Trofie Wife had recalled once reading something about beautiful pink beaches on La Maddelena (though there was nothing in the guidebook accompanying us that day), so we set out looking for them, merely following vague signs (Trofie Wife’s chosen, and usually correct, mode of navigation in Italy) to the beach. As the local road gave way to a highway and we inched along the shoulder, we (well, Martello) grew increasingly skeptical that such a beach existed. Yet finally, we reached a beach. It wasn’t pink (we’d later learn that those pink beaches were ecologically protected zones that could only be viewed during special boat tours), but it was a pretty, almost otherworldly place on which to view a sunset.

Otherwordly (though, sadly, not pink) beach on La Maddelena

We thankfully caught the day's last bus back to the center of town and had our first taste of Sardinian cuisine—spaghetti e bottarga (dried fish eggs; they would grow on us over the course of the week) and then took our third boat in 48 hours (and Trofie Wife really doesn’t like boats) back to Palau where sweet sleep awaited us (vacation was already tiring us out!).

Moonlight on the water between Palau and Maddelena

Baci e gelato,
Martello e Trofie

Tuesday, October 6, 2009

Zipping to Firenze

Despite having lived here for nearly a year, it’s still quite bizarre to Martello e Trofie Wife to be able to look at each other and say, “Hey, want to go to [insert Italian city that’s reachable within a five-hour train ride] this weekend?” With our mega-long August vacation fast approaching (and precious little of it booked), Trofie Wife felt rather indulgent being able to pull this little trick mid-week, while Martello was wrapping up his big deadline. But seeing as she’s not likely to be able to do this when we return to the States, she might as well take advantage of it while she can.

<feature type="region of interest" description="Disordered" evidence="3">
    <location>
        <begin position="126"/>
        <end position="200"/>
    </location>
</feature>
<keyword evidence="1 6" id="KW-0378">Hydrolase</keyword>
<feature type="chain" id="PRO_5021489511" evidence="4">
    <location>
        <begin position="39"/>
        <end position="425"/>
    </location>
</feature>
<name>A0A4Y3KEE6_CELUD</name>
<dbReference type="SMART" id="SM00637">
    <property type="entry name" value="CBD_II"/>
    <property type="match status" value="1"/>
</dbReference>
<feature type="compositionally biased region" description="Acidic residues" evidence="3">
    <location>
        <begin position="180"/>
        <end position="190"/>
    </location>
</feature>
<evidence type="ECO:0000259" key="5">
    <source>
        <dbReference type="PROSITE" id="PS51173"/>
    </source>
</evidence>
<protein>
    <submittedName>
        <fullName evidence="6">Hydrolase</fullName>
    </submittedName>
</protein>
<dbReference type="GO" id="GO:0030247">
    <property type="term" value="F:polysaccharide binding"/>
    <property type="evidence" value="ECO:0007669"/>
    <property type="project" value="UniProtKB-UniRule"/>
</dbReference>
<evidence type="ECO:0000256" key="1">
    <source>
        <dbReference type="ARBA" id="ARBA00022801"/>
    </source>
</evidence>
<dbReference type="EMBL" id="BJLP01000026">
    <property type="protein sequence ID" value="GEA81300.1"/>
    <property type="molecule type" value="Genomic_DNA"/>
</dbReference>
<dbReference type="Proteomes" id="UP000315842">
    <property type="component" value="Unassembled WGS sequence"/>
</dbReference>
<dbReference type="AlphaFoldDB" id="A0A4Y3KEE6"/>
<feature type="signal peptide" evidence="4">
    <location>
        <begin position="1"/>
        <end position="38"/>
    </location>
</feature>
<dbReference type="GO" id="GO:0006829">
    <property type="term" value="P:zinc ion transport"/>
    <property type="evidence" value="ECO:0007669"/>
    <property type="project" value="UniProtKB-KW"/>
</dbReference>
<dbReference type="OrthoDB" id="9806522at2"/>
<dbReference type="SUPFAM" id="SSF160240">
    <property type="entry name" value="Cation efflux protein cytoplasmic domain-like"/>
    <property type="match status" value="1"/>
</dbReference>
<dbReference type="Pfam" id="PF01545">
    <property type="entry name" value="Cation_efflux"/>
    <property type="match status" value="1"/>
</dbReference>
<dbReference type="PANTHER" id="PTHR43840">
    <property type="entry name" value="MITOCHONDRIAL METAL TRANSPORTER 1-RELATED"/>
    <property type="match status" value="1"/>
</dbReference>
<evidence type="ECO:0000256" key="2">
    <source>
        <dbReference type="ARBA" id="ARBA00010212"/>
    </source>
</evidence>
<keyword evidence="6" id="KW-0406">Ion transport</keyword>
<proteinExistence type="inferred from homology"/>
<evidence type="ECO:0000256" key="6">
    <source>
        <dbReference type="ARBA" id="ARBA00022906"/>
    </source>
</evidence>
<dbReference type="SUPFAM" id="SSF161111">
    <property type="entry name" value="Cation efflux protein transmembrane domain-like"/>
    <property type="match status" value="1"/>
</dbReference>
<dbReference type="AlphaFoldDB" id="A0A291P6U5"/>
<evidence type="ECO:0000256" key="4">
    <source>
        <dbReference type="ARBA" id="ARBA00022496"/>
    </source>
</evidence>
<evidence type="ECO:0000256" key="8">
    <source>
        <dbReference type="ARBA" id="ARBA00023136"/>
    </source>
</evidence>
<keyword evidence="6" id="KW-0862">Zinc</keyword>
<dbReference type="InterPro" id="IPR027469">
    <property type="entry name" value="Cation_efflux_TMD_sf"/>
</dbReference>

So, waving aside the guilt, Trofie Wife booked a budget hotel, hopped on three connecting trains, and found her way to Firenze (Florence) to meet up with some friends from her high school youth group (as well as their friends). Trofie Wife hadn’t seen one of the friends nor Firenze in nearly a decade (seeing as Martello was there last summer, it hasn’t been high on the weekend priority list), so the journey was doubly exciting. I sneaked through the sweaty crowd in Piazza della Signoria to find my friends and together we headed back to meet the others by the Mercato Sant'Ambrogio, where dinner was already being planned. After a yummy bruschette e pizza lunch and hotel check-in, I managed to run across town to catch the last few minutes (literally) of the synagogue and its museum's opening hours (highly guarded spaces always love a sweaty, stumbling, and stammering last-minute visitor, but seeing just how empty the tour group I joined was, I'm sure the box office appreciated the extra euros). The Firenze synagogue is quite spectacular, due to the fact that the generous endowment donor stipulated that the future building had to match the splendor of the city’s well-regarded masterpieces and houses of worship. With that mission in mind, the architects were sure to make it as un-Italian as possible, focusing on a sort of Moorish/Babylonian design (so that you can loiter in the lovely courtyard while skipping out on services; there was one such girl demonstrating this feature as she played with her Sidekick while her family took the tour). Trofie Wife can only provide external shots as photography was not permitted inside the building, and Martello was not there to surreptitiously break the rules and shoot regardless of the signage.